The Constitution Aotearoa NZ project
2016 – A Constitution for Aotearoa New Zealand
In September 2016, Geoffrey Palmer and Andrew Butler published A Constitution for Aotearoa New Zealand.
They argued that New Zealand's rules of government were hard for people to find and understand, unclear, and easy for Parliament and the Government to ignore or change.
The book argued for change. It proposed a new, written Constitution for Aotearoa New Zealand.
A Constitution that would set out the rights of citizens and the rules of government in clear, plain language so that everyone could understand them.
A Constitution that would reflect New Zealand's identity and nationhood, protect rights and liberties, and prevent governments from abusing power.
2018 – Towards Democratic Renewal
The aim of A Constitution for Aotearoa New Zealand was to start a conversation about New Zealand's rules of government.
The book achieved that. During 2016 and 2017, the authors toured New Zealand, speaking with more than 3500 people. They received hundreds of written submissions and emails. And their proposals were debated in news and social media.
As a result of that feedback, Palmer and Butler made extensive changes to their original proposals.
They remain committed to the central element – that the main rules of government should be written in one place so that New Zealanders can find and understand them.
But the feedback convinced them to produce a simpler, more streamlined Constitution than their original draft.
It also persuaded them to revise some of their proposals for reform, and it showed them that constitutional reform on its own will not be enough.
Greater openness is also needed to involve citizens in public decision-making restore confidence in the institutions of government.
Their modified proposals are set out in a new book, Towards Democratic Renewal, published by Victoria University Press in April 2018.
They hope, by publishing this new book, to continue the debate, and to provide a basis for ongoing discussion about New Zealand's constitutional arrangements.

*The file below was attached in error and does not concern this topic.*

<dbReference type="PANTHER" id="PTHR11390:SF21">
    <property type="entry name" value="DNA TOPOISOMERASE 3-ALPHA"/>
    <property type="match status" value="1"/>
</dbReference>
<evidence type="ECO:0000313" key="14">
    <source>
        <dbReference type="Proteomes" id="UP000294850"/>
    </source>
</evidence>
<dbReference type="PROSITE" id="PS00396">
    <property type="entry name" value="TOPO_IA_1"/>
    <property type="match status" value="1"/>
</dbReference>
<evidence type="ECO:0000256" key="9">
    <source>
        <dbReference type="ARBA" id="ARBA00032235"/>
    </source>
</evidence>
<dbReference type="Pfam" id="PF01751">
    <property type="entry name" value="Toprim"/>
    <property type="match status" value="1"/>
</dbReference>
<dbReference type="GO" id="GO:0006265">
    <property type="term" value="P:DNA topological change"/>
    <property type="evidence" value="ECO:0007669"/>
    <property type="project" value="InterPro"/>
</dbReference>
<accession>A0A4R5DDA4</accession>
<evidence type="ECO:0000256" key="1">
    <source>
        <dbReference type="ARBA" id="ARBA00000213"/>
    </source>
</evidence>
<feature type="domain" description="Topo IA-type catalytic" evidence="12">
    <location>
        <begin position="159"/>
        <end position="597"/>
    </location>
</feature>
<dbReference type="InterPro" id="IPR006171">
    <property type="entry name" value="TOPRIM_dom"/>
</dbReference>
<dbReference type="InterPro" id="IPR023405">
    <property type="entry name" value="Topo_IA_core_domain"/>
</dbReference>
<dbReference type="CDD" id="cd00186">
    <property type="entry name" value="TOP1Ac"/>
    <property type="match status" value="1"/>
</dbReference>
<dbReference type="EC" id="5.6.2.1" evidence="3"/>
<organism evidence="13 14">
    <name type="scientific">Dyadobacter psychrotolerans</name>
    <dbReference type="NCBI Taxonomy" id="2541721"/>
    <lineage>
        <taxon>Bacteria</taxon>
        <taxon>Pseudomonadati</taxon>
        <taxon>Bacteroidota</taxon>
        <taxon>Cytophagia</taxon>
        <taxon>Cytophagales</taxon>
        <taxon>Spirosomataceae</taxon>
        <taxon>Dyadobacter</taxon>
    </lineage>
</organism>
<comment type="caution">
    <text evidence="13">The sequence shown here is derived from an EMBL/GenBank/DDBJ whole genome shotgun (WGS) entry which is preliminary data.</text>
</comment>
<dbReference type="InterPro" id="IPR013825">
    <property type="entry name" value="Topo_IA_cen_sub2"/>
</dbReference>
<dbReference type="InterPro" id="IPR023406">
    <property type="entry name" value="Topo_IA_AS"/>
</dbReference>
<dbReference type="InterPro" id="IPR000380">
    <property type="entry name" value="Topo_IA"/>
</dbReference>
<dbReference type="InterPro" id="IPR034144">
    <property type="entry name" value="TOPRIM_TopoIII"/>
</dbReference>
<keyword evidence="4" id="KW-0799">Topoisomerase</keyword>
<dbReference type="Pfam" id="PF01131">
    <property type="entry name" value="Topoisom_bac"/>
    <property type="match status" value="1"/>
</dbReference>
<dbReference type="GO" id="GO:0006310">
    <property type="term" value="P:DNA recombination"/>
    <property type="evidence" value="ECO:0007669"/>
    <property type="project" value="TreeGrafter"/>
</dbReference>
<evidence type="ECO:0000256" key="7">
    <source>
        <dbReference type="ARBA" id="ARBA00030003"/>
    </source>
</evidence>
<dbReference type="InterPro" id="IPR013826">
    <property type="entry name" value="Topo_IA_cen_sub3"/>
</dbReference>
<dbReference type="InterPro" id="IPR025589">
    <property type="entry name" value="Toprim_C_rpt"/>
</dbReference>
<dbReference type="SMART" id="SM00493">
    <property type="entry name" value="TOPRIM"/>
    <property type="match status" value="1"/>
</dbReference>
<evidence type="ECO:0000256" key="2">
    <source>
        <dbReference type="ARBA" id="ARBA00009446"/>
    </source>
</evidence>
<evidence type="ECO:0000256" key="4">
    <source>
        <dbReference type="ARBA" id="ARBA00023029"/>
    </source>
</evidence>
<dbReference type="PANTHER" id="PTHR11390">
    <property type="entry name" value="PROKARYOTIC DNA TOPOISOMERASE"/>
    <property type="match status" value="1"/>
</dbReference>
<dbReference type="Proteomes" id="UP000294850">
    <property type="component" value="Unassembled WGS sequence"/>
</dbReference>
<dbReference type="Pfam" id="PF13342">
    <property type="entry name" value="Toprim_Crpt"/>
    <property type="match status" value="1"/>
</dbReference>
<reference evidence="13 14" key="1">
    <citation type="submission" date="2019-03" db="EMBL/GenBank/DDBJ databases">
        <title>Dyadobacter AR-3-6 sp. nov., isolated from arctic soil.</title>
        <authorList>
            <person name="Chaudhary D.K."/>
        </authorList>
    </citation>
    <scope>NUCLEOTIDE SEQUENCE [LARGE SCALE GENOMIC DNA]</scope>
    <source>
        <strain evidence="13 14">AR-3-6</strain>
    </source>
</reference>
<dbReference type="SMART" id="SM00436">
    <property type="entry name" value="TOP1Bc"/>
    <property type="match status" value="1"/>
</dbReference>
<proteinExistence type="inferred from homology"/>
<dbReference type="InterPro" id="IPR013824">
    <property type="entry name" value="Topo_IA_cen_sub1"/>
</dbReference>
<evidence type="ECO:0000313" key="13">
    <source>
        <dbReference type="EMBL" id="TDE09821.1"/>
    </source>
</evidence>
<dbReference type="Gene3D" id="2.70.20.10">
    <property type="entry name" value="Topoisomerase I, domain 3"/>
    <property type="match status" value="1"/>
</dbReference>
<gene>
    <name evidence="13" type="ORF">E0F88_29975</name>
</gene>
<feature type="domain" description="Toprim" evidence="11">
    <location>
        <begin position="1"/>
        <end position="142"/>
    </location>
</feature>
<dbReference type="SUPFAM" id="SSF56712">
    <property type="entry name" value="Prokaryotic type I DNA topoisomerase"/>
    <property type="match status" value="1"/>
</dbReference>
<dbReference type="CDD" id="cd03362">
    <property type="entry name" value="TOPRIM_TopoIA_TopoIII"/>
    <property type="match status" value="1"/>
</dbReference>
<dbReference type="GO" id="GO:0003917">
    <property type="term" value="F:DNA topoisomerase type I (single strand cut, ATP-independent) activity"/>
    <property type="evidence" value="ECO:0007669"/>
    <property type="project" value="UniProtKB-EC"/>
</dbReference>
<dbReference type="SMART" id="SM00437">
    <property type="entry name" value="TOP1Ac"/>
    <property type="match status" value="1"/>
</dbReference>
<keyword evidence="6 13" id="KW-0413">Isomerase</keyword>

Read the 2016 proposals
VIEW THE ORIGINAL CONSTITUTION AOTEAROA NZ PROPOSALS
Sir Geoffrey Palmer QC was a law professor in the United States and New Zealand before entering New Zealand politics as the MP for Christchurch Central in 1979.
In Parliament he held the offices of Attorney-General, Minister of Justice, Leader of the House, Minister for the Environment, Deputy Prime Minister and Prime Minister.
On leaving politics in 1990 he was a law professor at the University of Iowa and the Victoria University of Wellington.
In 1994 he became a foundation partner of Chen & Palmer Public Law Specialists where he remained until 2005 when he was appointed President of the Law Commission, a position he occupied until 2010. During that period he also chaired the Legislation Advisory Committee.
He has appeared extensively in the superior courts including the Privy Council. He is a member of Her Majesty’s Privy Council, was made a Knight Commander of the Order of St Michael and St George in 1991 and was made an honorary companion to the Order of Australia the same year.
He was made a member of the Global 500 Roll of Honour by the United Nations Environment Programme. He holds four honorary doctorates. He was elected a member of the American Law Institute, a Member of the American Association of International Law and a Fellow of the World Academy of Arts and Sciences. He is a member of the New Zealand Law Society Rule of Law Committee.
In 2010 and 2011 he chaired the Panel of Inquiry on the 31 May 2010 Flotilla Incident for the United Nations in New York that reported to the Secretary-General. For eight years he was New Zealand’s Commissioner to the International Whaling Commission.
Sir Geoffrey is a Distinguished Fellow of the New Zealand Centre for Public Law and the Law Faculty at the Victoria University of Wellington. He has an extensive list of publications in legal periodicals and is the author or co-author of 12 books, the most recent being 2016's A Constitution for Aotearoa New Zealand and 2013's Reform – a Memoir, both published by the Victoria University Press.
Andrew Butler was born in Ireland and has lived in New Zealand since 1991. Over the course of his career he has been a legal academic at Victoria University of Wellington, a Crown Counsel in the Human Rights team at the Crown Law Office, and most recently a partner at the Wellington office of the law firm Russell McVeagh.
He has extensive experience in human rights and administrative law cases. High profile cases have included acting for the Crown on the Ahmed Zaoui litigation, and representing Lecretia Seales in her case seeking to clarify the law on medical aid for the dying.
He has published extensively in New Zealand and overseas on a range of topics, including as co-author of the leading text on the New Zealand Bill of Rights, The New Zealand Bill of Rights Act 1990: a commentary (2nd ed, LexisNexis Butterworths, Wellington, 2015).